Co-authored by Harshita Jain &
Ms Madhuparna Sreemany, Counselling Psychologist
Mr. Kumar is a 36-year-old man who works at Gopal Groceries. Every evening, after work, he goes back home to his wife and 4 daughters who all live together in a small house. As a kid, Mr. Kumar saw his father die of a terminal illness, during which he started praying to God frequently for his recovery. Even now, he makes sure to pray to God multiple times a day for his family’s well-being.
Recently, his wife had a minor health scare. Though she recovered, Mr. Kumar believed that he was responsible for her ill health. He believed that he had not prayed enough and his family was being punished for the same. In order to reverse this failure, he prayed for hours each day, to the point that he would not eat or drink, and only stopped when his wife felt better after a couple of days.
In the coming days, he continued to think about this incident and soon realised that he had been performing other odd behaviours. He had to switch the lights on and off again and again just to feel better. Some days, to reduce his anxiousness, he would ride the elevator multiple times. With time, Mr Kumar became more and more aware of these “compulsive behaviours”.
These actions and behaviors while out of the norm, are not necessarily harmful and may often be dismissed by the individuals and their close ones. However, they made Mr. Kumar and his wife realize that he had been following a pattern. He was continuously praying, repetitively counting and repetitively arranging things just to reduce his feelings of anxiety. He had been feeling a loss of interest in activities he usually enjoyed, irritability, and low mood. Upon seeking medical help, he was diagnosed with OCD.
OCD or Obsessive Compulsive Disorder, is an anxiety disorder in which people have recurrent and disturbing thoughts (obsessions), and/or ritualistic behaviours (compulsions). It has a negative impact on an individual’s functioning and quality of life. Often, if the obsessions or compulsions are noticeable in public, people may feel shame for their actions and fear being labelled. OCD in India affects about 2% of the population and is commonly found in people who already have other mental health conditions.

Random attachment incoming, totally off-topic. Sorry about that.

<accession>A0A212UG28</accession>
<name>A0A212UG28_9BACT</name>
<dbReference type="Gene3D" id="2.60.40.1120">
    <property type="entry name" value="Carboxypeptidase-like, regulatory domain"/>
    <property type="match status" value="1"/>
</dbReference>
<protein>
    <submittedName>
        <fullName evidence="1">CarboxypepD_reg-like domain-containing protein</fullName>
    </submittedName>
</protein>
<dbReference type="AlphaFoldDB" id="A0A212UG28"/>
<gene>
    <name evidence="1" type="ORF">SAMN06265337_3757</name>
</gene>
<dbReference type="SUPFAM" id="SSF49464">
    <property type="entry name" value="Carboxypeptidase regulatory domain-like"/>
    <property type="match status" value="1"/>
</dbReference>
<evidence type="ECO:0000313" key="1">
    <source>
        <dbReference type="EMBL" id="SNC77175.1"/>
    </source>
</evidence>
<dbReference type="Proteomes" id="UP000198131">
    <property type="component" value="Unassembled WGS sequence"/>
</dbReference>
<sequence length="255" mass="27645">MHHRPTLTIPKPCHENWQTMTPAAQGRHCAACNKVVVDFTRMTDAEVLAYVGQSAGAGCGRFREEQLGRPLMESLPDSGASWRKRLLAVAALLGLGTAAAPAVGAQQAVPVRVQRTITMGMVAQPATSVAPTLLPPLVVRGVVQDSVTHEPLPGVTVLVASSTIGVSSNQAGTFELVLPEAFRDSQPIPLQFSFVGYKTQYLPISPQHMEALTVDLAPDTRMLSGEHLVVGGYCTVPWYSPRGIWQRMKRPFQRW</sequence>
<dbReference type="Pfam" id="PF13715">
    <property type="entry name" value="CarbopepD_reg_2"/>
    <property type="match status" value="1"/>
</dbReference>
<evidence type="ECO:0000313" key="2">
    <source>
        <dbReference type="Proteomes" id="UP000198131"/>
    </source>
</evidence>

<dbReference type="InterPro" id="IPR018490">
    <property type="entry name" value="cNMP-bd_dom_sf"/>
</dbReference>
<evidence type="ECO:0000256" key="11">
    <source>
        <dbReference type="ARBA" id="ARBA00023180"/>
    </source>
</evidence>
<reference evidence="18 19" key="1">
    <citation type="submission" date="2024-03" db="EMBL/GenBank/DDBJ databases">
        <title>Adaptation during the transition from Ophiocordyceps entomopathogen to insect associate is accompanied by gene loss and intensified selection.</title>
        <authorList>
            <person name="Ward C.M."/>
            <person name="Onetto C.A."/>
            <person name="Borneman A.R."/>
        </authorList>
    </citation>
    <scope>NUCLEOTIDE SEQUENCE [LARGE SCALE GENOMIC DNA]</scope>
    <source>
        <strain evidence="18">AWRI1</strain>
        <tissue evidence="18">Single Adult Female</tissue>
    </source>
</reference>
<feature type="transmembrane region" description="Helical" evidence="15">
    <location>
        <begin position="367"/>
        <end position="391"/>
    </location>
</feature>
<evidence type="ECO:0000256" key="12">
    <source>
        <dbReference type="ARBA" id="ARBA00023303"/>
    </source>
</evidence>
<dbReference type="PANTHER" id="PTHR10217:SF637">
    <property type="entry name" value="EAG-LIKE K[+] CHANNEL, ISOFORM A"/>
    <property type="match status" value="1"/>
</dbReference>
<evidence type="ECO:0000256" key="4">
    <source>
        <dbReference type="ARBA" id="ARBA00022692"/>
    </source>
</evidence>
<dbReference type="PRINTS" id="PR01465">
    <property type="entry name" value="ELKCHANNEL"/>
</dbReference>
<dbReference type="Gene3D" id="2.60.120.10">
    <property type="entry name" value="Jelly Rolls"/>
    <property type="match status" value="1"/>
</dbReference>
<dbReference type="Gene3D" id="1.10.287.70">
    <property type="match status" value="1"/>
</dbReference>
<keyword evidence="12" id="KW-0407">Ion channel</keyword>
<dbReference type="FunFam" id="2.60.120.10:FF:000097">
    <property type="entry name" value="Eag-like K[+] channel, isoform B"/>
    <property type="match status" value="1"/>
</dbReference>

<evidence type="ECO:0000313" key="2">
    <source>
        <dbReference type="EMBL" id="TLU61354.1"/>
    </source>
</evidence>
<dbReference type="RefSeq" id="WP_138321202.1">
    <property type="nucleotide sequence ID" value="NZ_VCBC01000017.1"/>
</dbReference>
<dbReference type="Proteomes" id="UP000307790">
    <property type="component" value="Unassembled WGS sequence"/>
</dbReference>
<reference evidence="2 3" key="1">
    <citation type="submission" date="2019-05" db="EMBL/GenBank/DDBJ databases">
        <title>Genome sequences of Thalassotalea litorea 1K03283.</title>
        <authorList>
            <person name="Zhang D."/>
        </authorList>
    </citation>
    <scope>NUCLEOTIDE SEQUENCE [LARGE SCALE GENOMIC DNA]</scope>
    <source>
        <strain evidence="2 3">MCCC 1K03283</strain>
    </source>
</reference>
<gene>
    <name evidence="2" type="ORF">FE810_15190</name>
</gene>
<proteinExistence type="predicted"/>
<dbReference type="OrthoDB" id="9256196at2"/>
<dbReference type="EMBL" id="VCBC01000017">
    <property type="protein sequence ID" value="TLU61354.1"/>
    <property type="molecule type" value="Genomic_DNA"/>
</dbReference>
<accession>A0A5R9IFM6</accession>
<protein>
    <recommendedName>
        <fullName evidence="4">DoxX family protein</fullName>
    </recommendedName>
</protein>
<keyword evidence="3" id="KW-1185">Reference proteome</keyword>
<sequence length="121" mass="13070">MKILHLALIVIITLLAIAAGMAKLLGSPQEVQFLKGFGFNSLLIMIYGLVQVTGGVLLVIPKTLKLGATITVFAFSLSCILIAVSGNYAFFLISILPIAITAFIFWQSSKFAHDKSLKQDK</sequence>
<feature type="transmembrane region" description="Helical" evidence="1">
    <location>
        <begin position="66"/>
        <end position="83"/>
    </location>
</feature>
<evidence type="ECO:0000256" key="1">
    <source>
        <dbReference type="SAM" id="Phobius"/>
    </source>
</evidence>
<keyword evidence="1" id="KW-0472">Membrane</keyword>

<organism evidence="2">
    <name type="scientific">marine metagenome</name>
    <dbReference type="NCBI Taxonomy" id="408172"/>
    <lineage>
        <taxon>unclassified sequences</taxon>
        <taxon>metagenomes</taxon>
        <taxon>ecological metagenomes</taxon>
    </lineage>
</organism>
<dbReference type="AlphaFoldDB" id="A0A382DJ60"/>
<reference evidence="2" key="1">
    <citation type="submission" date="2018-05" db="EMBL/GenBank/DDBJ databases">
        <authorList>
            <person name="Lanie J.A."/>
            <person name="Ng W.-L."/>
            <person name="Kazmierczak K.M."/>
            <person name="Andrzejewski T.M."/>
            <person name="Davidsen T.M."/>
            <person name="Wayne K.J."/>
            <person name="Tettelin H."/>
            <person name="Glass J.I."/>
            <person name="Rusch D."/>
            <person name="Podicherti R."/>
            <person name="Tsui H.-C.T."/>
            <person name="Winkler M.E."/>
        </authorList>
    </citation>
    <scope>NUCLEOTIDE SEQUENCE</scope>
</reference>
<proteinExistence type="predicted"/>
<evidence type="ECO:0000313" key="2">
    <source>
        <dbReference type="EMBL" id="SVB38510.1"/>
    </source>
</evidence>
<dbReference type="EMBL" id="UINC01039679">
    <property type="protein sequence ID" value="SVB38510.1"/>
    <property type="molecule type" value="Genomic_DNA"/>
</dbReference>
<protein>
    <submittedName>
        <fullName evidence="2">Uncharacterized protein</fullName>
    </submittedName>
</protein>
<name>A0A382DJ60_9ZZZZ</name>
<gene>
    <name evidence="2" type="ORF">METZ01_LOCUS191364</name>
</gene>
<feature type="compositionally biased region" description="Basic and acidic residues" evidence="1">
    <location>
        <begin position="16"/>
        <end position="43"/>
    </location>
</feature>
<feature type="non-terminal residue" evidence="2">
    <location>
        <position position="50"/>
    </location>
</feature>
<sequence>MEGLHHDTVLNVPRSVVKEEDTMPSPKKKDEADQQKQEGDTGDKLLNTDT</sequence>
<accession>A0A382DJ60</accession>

There are several forms of OCD, which broadly fall into one of these five main categories, wherein the themes often overlap between-
Checking: The desire to check is a compulsion that may be registered through actions of reassurance or checking. This desire comes from the obsessive fear that not doing these actions might cause damage, fire, leaks or harm to themselves or others.
Symmetry and Orderliness: The strong compulsion or desire to arrange everything in a specific way is usually caused by the fear that someone might get hurt or something may go wrong if a certain order is not maintained.
Ruminations and/or Intrusive Thoughts: To ruminate is to have a train of long, undirected, and unproductive thoughts over one theme. The individual typically cannot dismiss these thoughts and continues to indulge in them though they cause the person distress. Intrusive thoughts can be about cultural fears, inappropriate sexual thoughts, excessive worry about things in your life, etc. These thoughts are extremely unpleasant and very constant.
Contamination and/or Mental Contamination: The idea of contamination includes the fear of being dirty and that it could harm themselves and their loved ones. A part of this is mental contamination, where a person feels they are unclean internally. This is normally a result of past childhood abuse or maltreatment.
Hoarding: Hoarding includes accumulation of items, irrespective of their value and involves experience of distress when the person has to get rid of the items. It may/may not be considered a part of OCD, some individuals hoard for very specific obsessive fears which directly relate to OCD while others hoard for other reasons.
Irrespective of the type, each case of OCD involves three elements- the trigger, the avoidance, and the reassurance. Triggers are the original source of obsessional worry. They can be a physical object or internal mental thought. Avoidance is a compulsive behaviour where the person avoids the trigger objects, places and people so as to prevent distress. The person may seek reassurance as a compulsive response to the distress caused by obsessions; or it may simply be a way for them to seek support from others.